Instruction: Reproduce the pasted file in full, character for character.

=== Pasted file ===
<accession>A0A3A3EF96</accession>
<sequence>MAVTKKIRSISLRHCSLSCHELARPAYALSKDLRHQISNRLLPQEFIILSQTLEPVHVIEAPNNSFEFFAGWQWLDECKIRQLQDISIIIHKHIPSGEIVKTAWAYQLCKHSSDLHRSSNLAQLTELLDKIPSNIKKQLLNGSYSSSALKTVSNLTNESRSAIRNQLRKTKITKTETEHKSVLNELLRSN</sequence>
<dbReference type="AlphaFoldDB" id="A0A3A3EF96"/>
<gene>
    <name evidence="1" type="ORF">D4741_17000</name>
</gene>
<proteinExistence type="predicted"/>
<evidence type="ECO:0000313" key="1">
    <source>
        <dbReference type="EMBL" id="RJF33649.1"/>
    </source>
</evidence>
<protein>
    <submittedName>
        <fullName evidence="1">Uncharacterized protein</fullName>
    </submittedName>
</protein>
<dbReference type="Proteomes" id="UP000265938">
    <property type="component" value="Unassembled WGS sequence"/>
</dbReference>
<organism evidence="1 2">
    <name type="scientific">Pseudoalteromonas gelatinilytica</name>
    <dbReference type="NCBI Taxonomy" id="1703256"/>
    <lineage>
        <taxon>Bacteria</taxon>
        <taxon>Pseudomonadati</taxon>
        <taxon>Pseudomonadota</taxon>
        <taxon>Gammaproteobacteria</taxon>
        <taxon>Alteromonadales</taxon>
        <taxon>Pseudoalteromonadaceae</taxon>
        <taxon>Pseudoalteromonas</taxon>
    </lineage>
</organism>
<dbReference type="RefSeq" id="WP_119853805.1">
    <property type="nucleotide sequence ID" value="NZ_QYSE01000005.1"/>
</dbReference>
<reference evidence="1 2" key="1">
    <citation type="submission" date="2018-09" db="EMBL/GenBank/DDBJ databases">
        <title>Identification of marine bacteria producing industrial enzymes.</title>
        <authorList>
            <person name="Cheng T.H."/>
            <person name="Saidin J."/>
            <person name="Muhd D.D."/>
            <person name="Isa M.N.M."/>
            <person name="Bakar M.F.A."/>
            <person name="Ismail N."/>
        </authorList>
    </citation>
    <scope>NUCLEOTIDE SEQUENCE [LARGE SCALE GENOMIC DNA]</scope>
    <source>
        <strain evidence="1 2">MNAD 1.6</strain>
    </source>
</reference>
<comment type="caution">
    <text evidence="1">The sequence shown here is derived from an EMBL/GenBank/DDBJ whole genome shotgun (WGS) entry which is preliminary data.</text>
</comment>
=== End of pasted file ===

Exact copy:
<accession>A0A3A3EF96</accession>
<sequence>MAVTKKIRSISLRHCSLSCHELARPAYALSKDLRHQISNRLLPQEFIILSQTLEPVHVIEAPNNSFEFFAGWQWLDECKIRQLQDISIIIHKHIPSGEIVKTAWAYQLCKHSSDLHRSSNLAQLTELLDKIPSNIKKQLLNGSYSSSALKTVSNLTNESRSAIRNQLRKTKITKTETEHKSVLNELLRSN</sequence>
<dbReference type="AlphaFoldDB" id="A0A3A3EF96"/>
<gene>
    <name evidence="1" type="ORF">D4741_17000</name>
</gene>
<proteinExistence type="predicted"/>
<evidence type="ECO:0000313" key="1">
    <source>
        <dbReference type="EMBL" id="RJF33649.1"/>
    </source>
</evidence>
<protein>
    <submittedName>
        <fullName evidence="1">Uncharacterized protein</fullName>
    </submittedName>
</protein>
<dbReference type="Proteomes" id="UP000265938">
    <property type="component" value="Unassembled WGS sequence"/>
</dbReference>
<organism evidence="1 2">
    <name type="scientific">Pseudoalteromonas gelatinilytica</name>
    <dbReference type="NCBI Taxonomy" id="1703256"/>
    <lineage>
        <taxon>Bacteria</taxon>
        <taxon>Pseudomonadati</taxon>
        <taxon>Pseudomonadota</taxon>
        <taxon>Gammaproteobacteria</taxon>
        <taxon>Alteromonadales</taxon>
        <taxon>Pseudoalteromonadaceae</taxon>
        <taxon>Pseudoalteromonas</taxon>
    </lineage>
</organism>
<dbReference type="RefSeq" id="WP_119853805.1">
    <property type="nucleotide sequence ID" value="NZ_QYSE01000005.1"/>
</dbReference>
<reference evidence="1 2" key="1">
    <citation type="submission" date="2018-09" db="EMBL/GenBank/DDBJ databases">
        <title>Identification of marine bacteria producing industrial enzymes.</title>
        <authorList>
            <person name="Cheng T.H."/>
            <person name="Saidin J."/>
            <person name="Muhd D.D."/>
            <person name="Isa M.N.M."/>
            <person name="Bakar M.F.A."/>
            <person name="Ismail N."/>
        </authorList>
    </citation>
    <scope>NUCLEOTIDE SEQUENCE [LARGE SCALE GENOMIC DNA]</scope>
    <source>
        <strain evidence="1 2">MNAD 1.6</strain>
    </source>
</reference>
<comment type="caution">
    <text evidence="1">The sequence shown here is derived from an EMBL/GenBank/DDBJ whole genome shotgun (WGS) entry which is preliminary data.</text>
</comment>